By John Stephenson
Machine Learning & Deep Learning
According to Newzoo’s Global Games Market Report for the most recent quarter, the video game industry will reach a market value of $139 billion by the end of 2018. Combined across mobile, platform, and PC games, video games have reached 2.3 billion gamers worldwide. Over a quarter of the world’s population has played a video game this year. That makes gaming one of the most wide-reaching forms of entertainment ever.
Major titles in gaming can rake in billions of dollars for game development companies. For example, Grand Theft Auto V is the most profitable entertainment product of all time at $6 billion in revenue, eclipsing all movies, TV shows, and music in terms of total revenue. Grand Theft Auto’s success, and the success of other popular titles including mobile games like Angry Birds or Candy Crush, is largely based on how thoroughly the game can build a world, capture the player, and provide tens or hundreds of hours of unique playable content.
In this quest for more realistic worlds, captivating challenges, and unique content, video game development shops are increasingly turning to machine learning as a possible ally in game development. Machine learning algorithms can respond to a player’s actions dynamically. Whereas everything in contemporary video games must be hand scripted, a video game with a machine learning engine could react and change how the world, non-player characters (NPCs), or objects behave in real-time, based on the player’s actions and decisions.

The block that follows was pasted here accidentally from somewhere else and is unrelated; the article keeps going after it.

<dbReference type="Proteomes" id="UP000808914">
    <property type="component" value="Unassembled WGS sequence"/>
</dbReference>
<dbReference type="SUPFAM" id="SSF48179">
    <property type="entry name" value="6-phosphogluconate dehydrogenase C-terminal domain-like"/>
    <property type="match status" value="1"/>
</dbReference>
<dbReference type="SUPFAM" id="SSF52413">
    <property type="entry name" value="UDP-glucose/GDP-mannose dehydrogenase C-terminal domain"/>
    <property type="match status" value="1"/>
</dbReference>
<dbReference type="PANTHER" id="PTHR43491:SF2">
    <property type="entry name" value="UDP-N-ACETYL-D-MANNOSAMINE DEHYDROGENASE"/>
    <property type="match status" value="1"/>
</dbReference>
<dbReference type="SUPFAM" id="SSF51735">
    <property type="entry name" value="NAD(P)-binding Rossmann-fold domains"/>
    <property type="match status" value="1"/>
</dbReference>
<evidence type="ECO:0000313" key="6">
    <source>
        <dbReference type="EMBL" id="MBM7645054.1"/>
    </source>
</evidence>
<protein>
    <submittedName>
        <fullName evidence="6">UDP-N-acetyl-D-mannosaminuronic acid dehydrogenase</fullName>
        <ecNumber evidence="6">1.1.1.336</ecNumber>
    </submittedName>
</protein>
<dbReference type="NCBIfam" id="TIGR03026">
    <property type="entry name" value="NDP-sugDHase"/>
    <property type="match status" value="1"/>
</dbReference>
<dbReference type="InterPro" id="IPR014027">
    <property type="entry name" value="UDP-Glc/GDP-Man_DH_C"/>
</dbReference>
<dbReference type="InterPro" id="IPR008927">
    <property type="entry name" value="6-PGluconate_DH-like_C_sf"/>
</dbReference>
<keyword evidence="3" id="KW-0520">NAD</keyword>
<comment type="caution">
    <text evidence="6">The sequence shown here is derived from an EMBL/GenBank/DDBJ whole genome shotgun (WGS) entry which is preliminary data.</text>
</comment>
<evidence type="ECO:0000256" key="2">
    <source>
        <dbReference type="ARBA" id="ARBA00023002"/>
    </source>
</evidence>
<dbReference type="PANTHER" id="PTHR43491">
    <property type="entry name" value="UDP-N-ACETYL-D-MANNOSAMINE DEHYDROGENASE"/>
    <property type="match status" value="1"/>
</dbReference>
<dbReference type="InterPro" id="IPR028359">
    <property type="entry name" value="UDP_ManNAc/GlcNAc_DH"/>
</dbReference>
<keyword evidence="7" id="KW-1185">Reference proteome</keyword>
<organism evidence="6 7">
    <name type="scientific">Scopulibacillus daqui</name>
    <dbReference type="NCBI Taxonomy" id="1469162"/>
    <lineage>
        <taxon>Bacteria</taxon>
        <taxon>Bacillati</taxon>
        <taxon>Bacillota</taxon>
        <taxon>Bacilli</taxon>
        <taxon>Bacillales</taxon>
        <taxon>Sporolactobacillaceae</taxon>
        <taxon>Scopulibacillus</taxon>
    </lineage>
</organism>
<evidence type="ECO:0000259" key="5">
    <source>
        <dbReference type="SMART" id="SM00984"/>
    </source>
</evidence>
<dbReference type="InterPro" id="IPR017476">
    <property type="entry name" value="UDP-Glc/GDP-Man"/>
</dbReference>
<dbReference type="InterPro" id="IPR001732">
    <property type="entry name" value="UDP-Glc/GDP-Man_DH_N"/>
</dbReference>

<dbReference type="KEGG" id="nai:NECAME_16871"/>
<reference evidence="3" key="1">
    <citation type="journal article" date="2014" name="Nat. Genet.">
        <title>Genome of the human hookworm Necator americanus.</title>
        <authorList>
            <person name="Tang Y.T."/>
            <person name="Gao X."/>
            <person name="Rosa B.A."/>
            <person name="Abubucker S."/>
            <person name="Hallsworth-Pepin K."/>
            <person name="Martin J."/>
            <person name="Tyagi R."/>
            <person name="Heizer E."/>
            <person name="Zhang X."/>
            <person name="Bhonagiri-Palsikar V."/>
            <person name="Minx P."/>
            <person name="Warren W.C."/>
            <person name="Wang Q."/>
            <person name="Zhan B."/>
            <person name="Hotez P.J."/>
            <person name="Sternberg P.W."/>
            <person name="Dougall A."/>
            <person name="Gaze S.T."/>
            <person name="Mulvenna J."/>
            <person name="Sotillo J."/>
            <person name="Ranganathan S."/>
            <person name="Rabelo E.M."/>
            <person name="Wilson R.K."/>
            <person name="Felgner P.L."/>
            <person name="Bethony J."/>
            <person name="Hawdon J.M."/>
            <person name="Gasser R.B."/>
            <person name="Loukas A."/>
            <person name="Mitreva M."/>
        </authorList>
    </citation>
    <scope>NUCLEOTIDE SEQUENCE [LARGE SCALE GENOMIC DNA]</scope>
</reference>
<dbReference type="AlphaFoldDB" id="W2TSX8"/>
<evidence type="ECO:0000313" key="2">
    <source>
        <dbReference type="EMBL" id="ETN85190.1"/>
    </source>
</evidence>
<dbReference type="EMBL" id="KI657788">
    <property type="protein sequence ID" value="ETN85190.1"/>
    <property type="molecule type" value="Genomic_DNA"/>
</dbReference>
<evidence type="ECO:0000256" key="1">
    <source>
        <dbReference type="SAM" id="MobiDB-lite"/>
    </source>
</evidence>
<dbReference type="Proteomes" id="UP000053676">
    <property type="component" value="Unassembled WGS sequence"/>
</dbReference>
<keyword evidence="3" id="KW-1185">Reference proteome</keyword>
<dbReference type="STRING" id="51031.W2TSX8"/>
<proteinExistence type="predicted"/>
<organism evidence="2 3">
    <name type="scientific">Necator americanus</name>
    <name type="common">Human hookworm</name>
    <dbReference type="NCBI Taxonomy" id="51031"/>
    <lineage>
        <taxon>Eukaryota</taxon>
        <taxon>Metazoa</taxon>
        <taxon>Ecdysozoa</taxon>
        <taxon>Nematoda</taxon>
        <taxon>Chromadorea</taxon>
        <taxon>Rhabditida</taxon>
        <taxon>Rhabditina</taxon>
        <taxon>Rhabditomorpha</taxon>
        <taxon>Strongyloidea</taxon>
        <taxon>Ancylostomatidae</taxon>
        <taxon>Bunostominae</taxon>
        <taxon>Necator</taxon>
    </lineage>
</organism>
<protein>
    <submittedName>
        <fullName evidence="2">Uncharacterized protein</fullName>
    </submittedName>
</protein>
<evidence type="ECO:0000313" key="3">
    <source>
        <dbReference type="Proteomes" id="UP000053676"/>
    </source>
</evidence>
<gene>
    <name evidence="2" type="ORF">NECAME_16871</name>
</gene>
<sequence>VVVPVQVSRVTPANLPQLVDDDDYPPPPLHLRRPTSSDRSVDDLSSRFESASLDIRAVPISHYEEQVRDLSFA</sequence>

What Machine Learning Can Do for Games
Why are game developers looking into machine learning? There are essentially two problems in game development that machine learning can address in various ways:
Playing the game against (or alongside) human players.
Helping build the game dynamically for players.
We’ll explore the potential solutions in each of these categories below, but generally, machine learning algorithms can offload a lot of the work that a human game developer currently needs to perform. Control of non-player characters and the building of unique environments could all be automated if we can develop reliable algorithms for them.
There’s definitely promise in machine learning for gaming, but we’re nowhere close to being ready yet. Epic Games CEO Tim Sweeney has said that “[Video game] AI is still in the dark ages.”
However, once machine learning matures to a level that can reliably be used in games, it could fundamentally change the gaming experience in many ways:
1. Algorithms Playing as NPCs